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Angry_Mob 

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There is indeed one. The problem faced by the poly makers is that in order to keep the thermal efficiency the walls are a certain thickness. If you want o keep 11 frames then the external dimension is greater than standard. If you want to keep external dimension standard then the internal is reduced -10 frames
Abelo managed to get the correct external dimensions and still hold 11 frames on the original hive and v2.

Every iteration seems to be a case of one step forward and two steps back.
 

jenkinsbrynmair 

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There are two sizes of Hoffmann frames . the narrow size fits 12 to the BS Box .
There are two sizes, yes - one size fits eleven to a box with a little spare (the size now sold by the majority of suppliers - certainly all the mainstream ones) and the older dimension ones which fit ten to a box - or exactly eleven with no extra space for a dummy board (can't recall which at the moment).
 

rolande 

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There are two sizes of Hoffmann frames . the narrow size fits 12 to the BS Box .
Yes, the old inch and half spacing which the national was built around and the modern spacing of which you can squeeze 12 into the box when they're clean and free from propolis.

We use BS boxes that originally came from Manley's set up (and newer ones made to order of course). In his books he always refers to them as 12 frame boxes but we fit, comfortably, 13 of the new, narrower frames in each box.

Edit: despite holding BS frames they definitely aren't 'national' hives.
 

victor meldrew 

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Yes, the old inch and half spacing which the national was built around and the modern spacing of which you can squeeze 12 into the box when they're clean and free from propolis.

We use BS boxes that originally came from Manley's set up (and newer ones made to order of course). In his books he always refers to them as 12 frame boxes but we fit, comfortably, 13 of the new, narrower frames in each box.

Edit: despite holding BS frames they definitely aren't 'national' hives.
I run bs 14 x 12s but use eleven in the brood boxes, the twelve acts as a dummy board . .
 

ericbeaumont 

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It doesn't matter how thick the poly is on the outside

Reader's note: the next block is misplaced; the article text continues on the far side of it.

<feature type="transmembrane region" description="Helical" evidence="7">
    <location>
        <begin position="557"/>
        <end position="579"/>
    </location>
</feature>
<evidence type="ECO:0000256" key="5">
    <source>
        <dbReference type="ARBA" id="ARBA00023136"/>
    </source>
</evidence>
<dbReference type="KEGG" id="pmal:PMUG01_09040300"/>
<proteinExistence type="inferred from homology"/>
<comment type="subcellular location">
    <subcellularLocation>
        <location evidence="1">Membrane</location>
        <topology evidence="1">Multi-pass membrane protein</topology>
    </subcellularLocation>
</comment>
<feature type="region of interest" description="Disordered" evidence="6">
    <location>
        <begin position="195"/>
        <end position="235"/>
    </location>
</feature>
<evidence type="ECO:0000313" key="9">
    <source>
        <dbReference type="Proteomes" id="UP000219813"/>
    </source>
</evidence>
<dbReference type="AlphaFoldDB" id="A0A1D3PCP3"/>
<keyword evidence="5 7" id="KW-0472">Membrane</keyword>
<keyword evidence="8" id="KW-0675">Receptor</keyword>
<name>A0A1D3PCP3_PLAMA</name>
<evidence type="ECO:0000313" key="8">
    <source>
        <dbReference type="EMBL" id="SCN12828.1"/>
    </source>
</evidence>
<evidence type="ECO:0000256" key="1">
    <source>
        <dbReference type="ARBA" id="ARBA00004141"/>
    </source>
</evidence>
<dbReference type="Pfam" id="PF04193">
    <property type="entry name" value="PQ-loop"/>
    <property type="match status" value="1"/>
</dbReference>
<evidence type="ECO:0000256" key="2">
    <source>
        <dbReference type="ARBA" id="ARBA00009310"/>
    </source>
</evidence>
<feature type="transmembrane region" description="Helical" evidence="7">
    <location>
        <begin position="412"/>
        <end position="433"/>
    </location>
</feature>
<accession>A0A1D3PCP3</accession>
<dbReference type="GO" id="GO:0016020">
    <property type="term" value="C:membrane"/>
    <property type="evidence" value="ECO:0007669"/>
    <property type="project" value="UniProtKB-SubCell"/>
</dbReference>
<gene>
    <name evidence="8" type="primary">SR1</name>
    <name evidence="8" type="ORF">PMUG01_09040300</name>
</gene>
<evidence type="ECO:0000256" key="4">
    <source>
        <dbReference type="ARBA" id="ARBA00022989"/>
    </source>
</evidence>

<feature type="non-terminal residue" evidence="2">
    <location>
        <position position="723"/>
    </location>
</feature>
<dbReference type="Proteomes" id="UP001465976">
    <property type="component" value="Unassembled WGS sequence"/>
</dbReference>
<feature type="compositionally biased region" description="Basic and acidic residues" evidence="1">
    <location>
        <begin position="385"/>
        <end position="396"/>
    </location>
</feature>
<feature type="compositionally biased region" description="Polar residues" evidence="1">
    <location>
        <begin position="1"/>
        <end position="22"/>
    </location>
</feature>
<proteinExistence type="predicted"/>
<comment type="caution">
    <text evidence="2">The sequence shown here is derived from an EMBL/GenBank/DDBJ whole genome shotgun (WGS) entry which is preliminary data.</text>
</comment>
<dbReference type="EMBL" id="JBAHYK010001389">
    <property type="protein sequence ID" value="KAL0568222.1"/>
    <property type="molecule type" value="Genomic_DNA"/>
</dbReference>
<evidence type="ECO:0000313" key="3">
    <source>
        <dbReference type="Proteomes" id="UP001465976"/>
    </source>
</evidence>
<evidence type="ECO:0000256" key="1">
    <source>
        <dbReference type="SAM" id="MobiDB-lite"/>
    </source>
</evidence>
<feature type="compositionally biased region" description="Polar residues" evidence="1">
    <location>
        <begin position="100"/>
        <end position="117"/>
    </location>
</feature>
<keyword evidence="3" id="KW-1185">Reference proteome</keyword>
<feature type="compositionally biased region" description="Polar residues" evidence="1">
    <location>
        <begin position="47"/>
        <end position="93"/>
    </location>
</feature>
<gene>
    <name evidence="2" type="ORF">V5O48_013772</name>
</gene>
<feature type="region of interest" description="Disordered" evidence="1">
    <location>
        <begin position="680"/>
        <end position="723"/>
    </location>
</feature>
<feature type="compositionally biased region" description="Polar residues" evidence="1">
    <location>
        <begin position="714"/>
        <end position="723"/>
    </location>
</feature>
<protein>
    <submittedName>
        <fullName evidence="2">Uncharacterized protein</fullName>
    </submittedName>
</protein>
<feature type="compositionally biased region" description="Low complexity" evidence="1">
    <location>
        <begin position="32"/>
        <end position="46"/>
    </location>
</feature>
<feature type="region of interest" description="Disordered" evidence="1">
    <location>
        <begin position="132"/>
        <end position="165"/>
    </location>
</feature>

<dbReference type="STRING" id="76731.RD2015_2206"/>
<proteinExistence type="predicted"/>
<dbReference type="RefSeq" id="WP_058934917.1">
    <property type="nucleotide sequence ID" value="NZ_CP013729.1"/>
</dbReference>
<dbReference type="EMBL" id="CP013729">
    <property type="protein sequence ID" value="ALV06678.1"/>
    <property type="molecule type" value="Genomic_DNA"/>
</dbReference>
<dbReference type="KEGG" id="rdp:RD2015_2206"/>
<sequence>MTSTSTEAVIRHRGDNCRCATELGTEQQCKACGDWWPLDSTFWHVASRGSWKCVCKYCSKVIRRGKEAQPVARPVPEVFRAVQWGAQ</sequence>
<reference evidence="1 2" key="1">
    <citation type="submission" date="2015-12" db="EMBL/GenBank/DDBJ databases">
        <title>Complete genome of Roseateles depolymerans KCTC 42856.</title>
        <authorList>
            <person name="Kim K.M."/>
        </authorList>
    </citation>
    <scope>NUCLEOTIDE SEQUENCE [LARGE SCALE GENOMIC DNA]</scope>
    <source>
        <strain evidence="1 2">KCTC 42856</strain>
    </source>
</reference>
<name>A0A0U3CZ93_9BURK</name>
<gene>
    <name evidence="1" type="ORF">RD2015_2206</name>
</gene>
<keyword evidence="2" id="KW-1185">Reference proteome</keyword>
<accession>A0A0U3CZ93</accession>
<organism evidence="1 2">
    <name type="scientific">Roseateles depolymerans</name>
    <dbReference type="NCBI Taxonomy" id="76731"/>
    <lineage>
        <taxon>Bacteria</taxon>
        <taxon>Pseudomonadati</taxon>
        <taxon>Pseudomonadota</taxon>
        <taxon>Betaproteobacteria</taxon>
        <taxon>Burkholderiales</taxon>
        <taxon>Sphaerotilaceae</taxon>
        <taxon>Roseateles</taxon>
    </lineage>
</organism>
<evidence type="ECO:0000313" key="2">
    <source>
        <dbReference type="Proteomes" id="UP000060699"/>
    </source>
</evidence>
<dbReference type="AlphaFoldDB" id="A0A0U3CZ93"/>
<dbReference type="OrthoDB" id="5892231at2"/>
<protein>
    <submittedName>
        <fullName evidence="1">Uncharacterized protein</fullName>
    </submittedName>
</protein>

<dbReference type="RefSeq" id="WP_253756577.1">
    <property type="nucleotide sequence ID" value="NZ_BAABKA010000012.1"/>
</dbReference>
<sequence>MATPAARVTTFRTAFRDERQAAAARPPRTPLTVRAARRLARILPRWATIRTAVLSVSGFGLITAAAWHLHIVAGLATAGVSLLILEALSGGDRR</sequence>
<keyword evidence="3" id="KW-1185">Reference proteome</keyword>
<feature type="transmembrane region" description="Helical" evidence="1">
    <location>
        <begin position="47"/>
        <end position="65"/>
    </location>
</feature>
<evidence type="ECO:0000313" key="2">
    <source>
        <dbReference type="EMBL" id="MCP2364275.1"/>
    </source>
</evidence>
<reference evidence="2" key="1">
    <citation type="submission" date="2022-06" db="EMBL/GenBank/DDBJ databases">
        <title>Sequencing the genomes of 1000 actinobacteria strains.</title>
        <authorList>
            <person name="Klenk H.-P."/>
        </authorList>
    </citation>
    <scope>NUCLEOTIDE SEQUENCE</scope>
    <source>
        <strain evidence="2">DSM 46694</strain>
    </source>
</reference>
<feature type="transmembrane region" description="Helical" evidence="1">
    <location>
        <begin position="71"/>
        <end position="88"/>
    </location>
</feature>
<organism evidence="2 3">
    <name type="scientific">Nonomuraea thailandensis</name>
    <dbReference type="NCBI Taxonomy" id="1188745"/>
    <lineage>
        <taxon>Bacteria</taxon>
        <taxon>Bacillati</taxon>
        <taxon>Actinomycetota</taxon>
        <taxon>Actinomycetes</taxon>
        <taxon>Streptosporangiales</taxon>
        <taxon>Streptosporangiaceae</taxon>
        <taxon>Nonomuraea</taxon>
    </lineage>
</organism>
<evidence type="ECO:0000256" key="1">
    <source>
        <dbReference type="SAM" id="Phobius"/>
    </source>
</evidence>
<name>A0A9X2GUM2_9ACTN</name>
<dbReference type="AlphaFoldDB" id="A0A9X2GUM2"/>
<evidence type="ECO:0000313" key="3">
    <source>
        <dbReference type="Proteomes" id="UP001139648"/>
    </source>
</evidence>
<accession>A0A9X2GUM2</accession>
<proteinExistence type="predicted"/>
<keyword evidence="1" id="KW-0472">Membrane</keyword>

It does: rain sits on the ledges and can enter more easily on mixed boxes. Storage of standard boxes is more efficient than mix'n'match, transport ditto. Bigger boxes use more natural resources; complicated boxes with vast, unnecessary landing boards take more energy to design and produce; multiple designers sitting in multiple offices resolving similar factors is wasteful.

You may think that such small aspects of one object may not make much of a practical or global difference, but if the design and production of more objects were standardised the cumulative environmental and practical savings would be significant. Alas, we've lost the plot when it comes to UK poly hive manufacture because the interested parties didn't see the bigger picture, pick up the phone and work to pool resources.

The jumble of designs we have now would have made Einstein smile because he understood the principle of decision fatigue: his wardrobe held only five suits and he wore them in rotation, and for good reason: the brain energy needed to decide what to wear was eliminated. Why does Mark Zuckerberg do the same? Why did Steve Jobs? Barack Obama understood the idea and wore the same coloured suit every day. Wearing one design freed them to use the saved energy to make bigger decisions.

This applies to beekeepers as much as world leaders because the use of common equipment prevents decision fatigue. If you're like me then you'll have a ragbag collection of National gear that more or less works. Can I stick that BHS National poly brood onto a sixty year old Steele & Brodie floor? Er, maybe, but it takes fiddling to consider, try it, bung it on and hope that it works. It will, but faffing consumes precious energy and decision fatigue will kick in eventually.

A hive should be like a uniform: standard issue; I dream of such a day.
 
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Newbeeneil 

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Thanks Eric, I can now tell my wife why I wear the same style clothes day in and day out!
 

Erichalfbee 

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It does: rain sits on the ledges and can enter more easily on mixed boxes. Storage of standard boxes is more efficient than mix'n'match, and transport ditto. Bigger boxes use more natural resources; complicated boxes with vast, unnecessary landing boards take more energy to design and produce; multiple designers sitting in multiple offices resolving similar factors is wasteful.